18. NOT fired and prosecuted.

  19. […] family is now suing, claiming the staff showed “reckless or callous indifference toward ReGina Thurman’s […]

  20. So, here we have a “libertarian” website with a story about the callous indifference that contributed immensely to a woman’s death. The problem is not that all the correctional officers are incompetent, or that the medical provider was as well. The problem is that there has been a push to privatize correctional services, from the officers to the contractors, to the subcontractors. Corizon is the product of a merger between two terrible outfits, Correctional Medical Services and Prison Health Services. They hire staff for as little as possible and don’t give them the tools nor the support that they need. They have immense turnover. Meanwhile Reason and Nick Gillespie endlessly tout the “benefits” of privatization, in B.S. “studies” that are touted by the larcenous industries Reason endlessly promotes, and from which it receives considerable, i.e. “Platinum level,” funding. Reason is a tool of the Koch brothers who want us all to believe that privatization will solve all our problems, when the opposite is the case for core services. So the website owners and staff and the readers here are almost all wrong. Every prisoner is not a malingering dirtbag. Not every one of them has done something terrible. Think Sandra Bland, for instance. The problem is that everyone with a medical complaint needs to be heard, and simple tests which were not done here are easy to administer, so their conditions if they exist can be properly triaged. But inmates have so few advocates that it’s not likely to happen. If you want to research this, here’s a Corizon story from just this past week: http://dnews.com/local/report-private-prison-health-care-provider-falling-short/article_8f1f6a99-55c1-5b3f-8b85-10b0feeb7664.html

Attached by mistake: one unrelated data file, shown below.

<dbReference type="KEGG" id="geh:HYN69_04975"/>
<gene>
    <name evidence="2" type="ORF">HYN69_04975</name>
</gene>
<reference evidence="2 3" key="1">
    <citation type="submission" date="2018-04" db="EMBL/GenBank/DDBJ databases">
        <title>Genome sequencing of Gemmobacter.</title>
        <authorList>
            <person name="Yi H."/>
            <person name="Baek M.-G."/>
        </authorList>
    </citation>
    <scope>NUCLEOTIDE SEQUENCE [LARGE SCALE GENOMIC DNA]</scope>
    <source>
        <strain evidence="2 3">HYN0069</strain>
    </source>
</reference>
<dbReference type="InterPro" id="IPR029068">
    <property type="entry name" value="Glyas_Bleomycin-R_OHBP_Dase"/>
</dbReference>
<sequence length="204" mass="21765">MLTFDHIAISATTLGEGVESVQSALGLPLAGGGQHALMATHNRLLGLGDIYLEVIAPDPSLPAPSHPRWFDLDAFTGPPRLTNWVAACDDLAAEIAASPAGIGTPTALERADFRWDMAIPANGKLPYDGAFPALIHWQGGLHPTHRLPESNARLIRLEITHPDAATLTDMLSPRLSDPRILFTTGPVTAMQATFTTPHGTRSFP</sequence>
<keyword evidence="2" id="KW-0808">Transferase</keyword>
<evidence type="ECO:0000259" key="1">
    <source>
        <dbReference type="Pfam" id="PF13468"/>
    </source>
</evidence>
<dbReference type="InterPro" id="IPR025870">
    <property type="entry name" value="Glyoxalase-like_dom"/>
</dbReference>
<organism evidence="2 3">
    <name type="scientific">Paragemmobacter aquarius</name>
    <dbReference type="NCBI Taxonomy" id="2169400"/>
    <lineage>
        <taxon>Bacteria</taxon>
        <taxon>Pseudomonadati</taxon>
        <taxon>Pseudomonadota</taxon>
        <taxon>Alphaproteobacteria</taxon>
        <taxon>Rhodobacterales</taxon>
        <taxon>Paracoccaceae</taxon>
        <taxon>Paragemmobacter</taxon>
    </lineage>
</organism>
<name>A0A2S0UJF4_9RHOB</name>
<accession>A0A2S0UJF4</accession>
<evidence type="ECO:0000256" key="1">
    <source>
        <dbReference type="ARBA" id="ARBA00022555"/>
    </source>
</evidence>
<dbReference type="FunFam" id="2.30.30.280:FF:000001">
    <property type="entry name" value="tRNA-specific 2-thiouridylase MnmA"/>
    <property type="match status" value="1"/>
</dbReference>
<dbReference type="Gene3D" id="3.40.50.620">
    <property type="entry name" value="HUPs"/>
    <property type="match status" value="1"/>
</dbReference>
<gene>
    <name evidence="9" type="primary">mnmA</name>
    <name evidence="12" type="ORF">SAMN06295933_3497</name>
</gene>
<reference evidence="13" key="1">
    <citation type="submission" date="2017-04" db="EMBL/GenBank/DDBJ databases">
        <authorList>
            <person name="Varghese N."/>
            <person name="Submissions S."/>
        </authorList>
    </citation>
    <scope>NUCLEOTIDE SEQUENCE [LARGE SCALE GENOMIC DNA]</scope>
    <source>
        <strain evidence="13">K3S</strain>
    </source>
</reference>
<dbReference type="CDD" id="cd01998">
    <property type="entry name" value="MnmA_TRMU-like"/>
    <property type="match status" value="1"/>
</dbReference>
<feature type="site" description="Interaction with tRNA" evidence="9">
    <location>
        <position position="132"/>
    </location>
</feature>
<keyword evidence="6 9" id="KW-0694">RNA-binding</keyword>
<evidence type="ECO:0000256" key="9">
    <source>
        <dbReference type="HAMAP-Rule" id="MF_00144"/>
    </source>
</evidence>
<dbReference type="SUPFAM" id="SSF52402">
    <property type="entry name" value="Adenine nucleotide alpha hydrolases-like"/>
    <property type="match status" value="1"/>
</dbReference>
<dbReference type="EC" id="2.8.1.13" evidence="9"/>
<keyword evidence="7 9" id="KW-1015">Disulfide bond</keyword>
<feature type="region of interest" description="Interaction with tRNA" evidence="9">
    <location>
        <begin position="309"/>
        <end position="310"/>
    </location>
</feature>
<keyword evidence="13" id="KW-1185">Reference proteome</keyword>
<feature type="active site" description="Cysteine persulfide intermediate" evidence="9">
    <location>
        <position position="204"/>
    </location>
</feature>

1. I’ve never heard Reason or any other libertarian support the privatization of the justice system (one of the few constitutionally authorized parts of government). As well, they both almost unilaterally support “no victim=no crime.” I’m honestly confused by your whole post.

Please to post comments

Comments are closed.